“If exercise could be purchased in a pill, it would be the single most widely prescribed and beneficial medicine in the nation.” —Robert H. Butler, MD, first director of the National Institute on Aging.
Systemic JIA-associated Lung Disease
Jonathan Hausmann, MD
A disease you’ve never heard of is becoming increasingly common and carries a very poor prognosis. 
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2021 E/M Coding Update
Rachel Tate, DO
As a rheumatologist, I pride myself on being an advocate for my patients, but I'm not always an advocate for my profession or myself. Should rheumatologists be involved in policy? Should we be political? 
ACR Session 2
ACR 2019 - Report from Day 2 (Monday)
Jack Cush, MD
Monday was another full day of sessions and studies here in Atlanta. Following is my roundup of day two. The Safety of Methotrexate
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Therapies targeting sUA accumulation or improving its excretion are widely used for treatment of symptoms and prevention of progression of gout for decades. Despite our best effort, there is still significant amount of patients who remain symptomatic and/or experiences progressive joint damage and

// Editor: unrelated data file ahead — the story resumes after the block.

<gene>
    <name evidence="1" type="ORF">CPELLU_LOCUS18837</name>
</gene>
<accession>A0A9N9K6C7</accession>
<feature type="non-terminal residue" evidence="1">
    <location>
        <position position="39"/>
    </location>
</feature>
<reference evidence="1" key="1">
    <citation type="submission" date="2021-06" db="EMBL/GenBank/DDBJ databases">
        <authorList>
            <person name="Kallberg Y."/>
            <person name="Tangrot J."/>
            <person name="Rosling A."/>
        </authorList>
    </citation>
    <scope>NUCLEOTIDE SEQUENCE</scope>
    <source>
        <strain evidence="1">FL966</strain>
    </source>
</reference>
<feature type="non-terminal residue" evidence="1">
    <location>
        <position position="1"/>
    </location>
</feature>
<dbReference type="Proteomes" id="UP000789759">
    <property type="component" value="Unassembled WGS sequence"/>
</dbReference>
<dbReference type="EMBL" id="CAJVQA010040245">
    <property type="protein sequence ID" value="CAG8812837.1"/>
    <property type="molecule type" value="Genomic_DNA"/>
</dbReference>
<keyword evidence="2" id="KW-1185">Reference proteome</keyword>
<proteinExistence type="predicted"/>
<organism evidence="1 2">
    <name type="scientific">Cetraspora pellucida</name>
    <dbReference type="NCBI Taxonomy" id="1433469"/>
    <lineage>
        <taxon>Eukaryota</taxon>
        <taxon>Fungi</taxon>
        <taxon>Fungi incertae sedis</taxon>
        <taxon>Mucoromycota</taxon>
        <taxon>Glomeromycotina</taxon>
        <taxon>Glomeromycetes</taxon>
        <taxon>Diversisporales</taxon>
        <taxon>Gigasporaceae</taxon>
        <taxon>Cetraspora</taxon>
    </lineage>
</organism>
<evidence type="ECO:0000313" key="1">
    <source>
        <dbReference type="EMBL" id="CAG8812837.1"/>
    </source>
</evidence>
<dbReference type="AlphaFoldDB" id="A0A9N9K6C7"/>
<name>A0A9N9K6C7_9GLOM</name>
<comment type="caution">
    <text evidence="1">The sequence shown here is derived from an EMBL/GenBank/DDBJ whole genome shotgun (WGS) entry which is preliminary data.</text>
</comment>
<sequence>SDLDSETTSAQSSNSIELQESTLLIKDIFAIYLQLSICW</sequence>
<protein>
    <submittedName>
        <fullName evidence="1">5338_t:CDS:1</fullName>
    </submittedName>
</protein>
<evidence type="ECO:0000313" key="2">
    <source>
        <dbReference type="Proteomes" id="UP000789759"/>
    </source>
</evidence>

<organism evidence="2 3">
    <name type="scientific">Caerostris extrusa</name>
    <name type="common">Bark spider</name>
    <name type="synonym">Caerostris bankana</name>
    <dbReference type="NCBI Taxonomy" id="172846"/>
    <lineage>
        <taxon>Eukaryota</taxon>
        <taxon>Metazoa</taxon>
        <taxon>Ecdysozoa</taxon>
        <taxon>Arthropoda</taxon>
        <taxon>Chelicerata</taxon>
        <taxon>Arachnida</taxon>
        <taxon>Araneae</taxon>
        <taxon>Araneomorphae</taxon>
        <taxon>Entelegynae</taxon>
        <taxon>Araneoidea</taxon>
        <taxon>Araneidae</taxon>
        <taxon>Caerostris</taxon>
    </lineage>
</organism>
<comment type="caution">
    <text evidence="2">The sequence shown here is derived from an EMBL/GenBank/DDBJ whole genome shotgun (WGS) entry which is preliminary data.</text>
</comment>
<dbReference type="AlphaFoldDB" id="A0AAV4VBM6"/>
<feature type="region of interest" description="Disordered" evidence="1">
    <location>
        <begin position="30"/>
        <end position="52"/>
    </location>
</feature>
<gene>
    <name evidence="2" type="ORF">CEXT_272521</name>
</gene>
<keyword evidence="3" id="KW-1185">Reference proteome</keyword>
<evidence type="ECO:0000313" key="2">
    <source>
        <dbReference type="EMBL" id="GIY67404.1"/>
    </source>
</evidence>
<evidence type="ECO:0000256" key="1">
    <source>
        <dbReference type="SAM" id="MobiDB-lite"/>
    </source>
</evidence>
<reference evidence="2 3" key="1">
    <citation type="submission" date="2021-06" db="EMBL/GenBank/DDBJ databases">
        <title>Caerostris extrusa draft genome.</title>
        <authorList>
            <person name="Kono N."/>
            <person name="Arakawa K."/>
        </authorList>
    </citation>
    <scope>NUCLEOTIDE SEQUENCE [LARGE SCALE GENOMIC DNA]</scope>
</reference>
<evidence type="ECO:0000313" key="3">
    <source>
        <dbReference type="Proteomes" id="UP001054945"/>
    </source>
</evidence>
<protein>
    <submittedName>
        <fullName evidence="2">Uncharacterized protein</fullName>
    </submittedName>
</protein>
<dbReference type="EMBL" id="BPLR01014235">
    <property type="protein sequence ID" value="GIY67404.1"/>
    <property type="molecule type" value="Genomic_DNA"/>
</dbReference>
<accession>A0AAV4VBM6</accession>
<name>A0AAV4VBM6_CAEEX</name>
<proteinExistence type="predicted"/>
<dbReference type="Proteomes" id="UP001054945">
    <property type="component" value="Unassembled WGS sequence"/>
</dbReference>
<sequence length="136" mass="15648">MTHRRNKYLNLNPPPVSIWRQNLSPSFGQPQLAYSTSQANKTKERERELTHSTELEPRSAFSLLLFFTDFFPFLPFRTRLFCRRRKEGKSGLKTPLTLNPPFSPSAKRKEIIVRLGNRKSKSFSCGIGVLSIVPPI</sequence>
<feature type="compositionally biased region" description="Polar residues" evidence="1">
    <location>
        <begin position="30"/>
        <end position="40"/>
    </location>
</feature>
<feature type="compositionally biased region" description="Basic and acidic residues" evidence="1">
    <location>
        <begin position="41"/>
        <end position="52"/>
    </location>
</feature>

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ACR 2019 - Report from Day One (Sunday)
Jack Cush, MD
Sunday was the first full day of scientific sessions at the 2019 ACR/ARP meeting in Atlanta. Yesterday we shared our initial news articles, videos and more with you. Following is my roundup of day one.  Delays in Diagnosis
Polymyalgia rheumatica (PMR) is a common condition seen by both primary care and in the rheumatology office.
A Focus on WOCBA (Women of Childbearing Age)
Maeve Gamble, MD
Many rheumatic diseases affect women of childbearing age. In the age of biologic therapy, women are achieving better disease activity and there are increasing numbers of women with rheumatic diseases attempting pregnancy. 
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IL-17 inhibitors in non-radiographic axial SpA
Philip Robinson, MD
This meeting sees new data on using anti-IL-17 agents in non-radiographic axial SpA. Up until now these patients have only had TNF inhibitors available, so data about the efficacy of IL17 inhibitors is really important.
The ACR 2019 Playbook
Jack Cush, MD
The annual ACR/ARP meeting will begin today, Sunday. For many this is the premier meeting in rheumatology. For the ACR it is their biggest educational event. It's also big for industry, academics, North American and international rheumatologists and especially important to those who will be